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Had my 2000 NB for about a year and a half now; just recently the CEL came on (I forget what the codes were, scanned them & they were for the cat). I've also got the typical rattling sound, smell, and loss of HP that comes with a dead catalytic converter. I have already had it replaced once, now it's blown again :mad:

I'm not 100% sure if the failure was caused by the engine (it drinks oil like there's no tomorrow) or trauma to the underside of the car (both times I've had the cat fail, shortly beforehand I had the underside of the car get really banged up ... first time I bottomed out in a 6" deep pothole, second time I ran over a tree branch I didn't see in the road until it was too late).

I'm going to put ONE LAST catalytic converter on this car, and if that one goes, so does the car. I don't have the time to screw with it right now, though. A few questions:

1. I've got a damn good mechanic with rock-bottom labor costs - where's the best website to find an affordable catalytic converter for a 2000 New Beetle GLS 2.0l gas engine? I know direct fit is best, and I'm trying to keep the cost SANE and REASONABLE.

2. What other parts should I look into at the same time? Last time I had it replaced (by a different, idiot mechanic) the thing rattled, so are there any mounts / bushings I should also tell my current mechanic to look at? Are there any O2 sensors I should buy at the same time? Anyone want to just point me to a website?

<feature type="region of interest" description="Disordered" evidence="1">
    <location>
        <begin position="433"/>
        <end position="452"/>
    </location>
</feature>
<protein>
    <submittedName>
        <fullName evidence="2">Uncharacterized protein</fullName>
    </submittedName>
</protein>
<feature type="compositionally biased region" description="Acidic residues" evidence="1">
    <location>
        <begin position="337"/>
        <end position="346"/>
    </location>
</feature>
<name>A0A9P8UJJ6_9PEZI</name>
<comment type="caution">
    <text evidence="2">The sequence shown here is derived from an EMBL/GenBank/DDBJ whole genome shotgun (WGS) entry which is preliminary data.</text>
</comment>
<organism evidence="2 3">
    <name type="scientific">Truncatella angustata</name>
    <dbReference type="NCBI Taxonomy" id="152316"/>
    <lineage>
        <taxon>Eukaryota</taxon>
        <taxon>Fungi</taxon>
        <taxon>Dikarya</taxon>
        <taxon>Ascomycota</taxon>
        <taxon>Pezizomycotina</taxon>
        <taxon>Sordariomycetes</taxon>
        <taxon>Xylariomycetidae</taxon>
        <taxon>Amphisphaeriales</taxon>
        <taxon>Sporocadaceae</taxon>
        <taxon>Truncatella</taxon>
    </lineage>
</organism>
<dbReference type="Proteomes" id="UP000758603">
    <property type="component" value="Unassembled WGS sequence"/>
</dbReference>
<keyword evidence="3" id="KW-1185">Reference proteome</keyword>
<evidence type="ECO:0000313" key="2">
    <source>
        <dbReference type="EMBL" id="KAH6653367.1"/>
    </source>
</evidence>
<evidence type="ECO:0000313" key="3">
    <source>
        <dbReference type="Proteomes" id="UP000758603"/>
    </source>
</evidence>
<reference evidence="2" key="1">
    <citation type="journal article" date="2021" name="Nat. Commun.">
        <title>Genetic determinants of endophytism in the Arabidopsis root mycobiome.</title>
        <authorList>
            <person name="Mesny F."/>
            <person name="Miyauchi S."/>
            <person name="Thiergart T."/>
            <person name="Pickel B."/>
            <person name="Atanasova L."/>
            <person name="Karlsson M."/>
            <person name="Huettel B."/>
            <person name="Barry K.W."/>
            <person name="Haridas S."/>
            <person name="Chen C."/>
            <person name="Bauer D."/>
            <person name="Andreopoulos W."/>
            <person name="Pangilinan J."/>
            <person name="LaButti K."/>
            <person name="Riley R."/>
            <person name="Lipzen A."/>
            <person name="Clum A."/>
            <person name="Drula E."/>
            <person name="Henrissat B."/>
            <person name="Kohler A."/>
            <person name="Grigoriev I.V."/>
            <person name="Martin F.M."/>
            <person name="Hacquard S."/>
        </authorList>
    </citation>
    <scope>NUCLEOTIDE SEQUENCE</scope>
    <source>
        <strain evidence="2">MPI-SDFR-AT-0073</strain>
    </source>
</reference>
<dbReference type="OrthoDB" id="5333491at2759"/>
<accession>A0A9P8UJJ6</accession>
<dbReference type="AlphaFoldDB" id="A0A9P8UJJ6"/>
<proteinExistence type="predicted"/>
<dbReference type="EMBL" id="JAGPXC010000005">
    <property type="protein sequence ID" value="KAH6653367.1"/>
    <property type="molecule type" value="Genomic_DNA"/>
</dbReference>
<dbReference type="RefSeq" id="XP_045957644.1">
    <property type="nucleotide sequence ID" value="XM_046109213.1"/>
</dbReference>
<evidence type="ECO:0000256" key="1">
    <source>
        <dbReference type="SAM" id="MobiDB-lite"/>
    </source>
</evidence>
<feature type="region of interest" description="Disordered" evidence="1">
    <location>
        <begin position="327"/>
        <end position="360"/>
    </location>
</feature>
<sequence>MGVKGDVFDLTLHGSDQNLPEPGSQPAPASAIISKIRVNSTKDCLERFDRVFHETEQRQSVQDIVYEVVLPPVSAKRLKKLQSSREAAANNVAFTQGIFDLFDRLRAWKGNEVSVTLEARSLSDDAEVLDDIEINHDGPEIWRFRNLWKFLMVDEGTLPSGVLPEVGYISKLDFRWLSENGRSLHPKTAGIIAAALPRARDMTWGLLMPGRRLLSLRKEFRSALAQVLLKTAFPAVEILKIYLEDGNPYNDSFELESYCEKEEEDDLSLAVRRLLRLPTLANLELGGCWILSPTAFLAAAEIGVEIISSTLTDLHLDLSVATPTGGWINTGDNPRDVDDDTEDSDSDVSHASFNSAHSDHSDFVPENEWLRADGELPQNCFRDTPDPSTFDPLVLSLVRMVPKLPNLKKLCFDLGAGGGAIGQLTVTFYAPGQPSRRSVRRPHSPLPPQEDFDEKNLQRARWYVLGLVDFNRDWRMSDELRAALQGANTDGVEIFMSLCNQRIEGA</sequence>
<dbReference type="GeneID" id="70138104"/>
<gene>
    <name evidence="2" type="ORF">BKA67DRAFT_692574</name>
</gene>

3. Like I said, I don't have the time for my daily driver to be up on a lift right now (just started a new job), so I wanted to know what is the possible harm of running on this thing as is for a while. I've noticed a loss of horsepower since it happened, not dramatic but enough to be noticed. The overheating light hasn't come on (even on the hottest days) so the backpressure doesn't seem to be affecting that - yet. Fuel economy has gone down, but not by much.

4. If there's a serious danger of engine damage, anybody want to post a good picture of the underside of a car like mine and show me exactly WHERE the catalytic converter is so I can hacksaw the pipe upstream of the cat? Not permanently, but just to relieve the backpressure for a week or so and only if I run the risk of engine damage otherwise. I don't live in an area with emissions testing, so the worst it'll do is make the car noisey in a different way (from rattling to loud engine sounds).
 

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Discussion Starter #3
That one only has one O2 port ... doesn't the NB have two O2 ports (one upstream, one downstream)?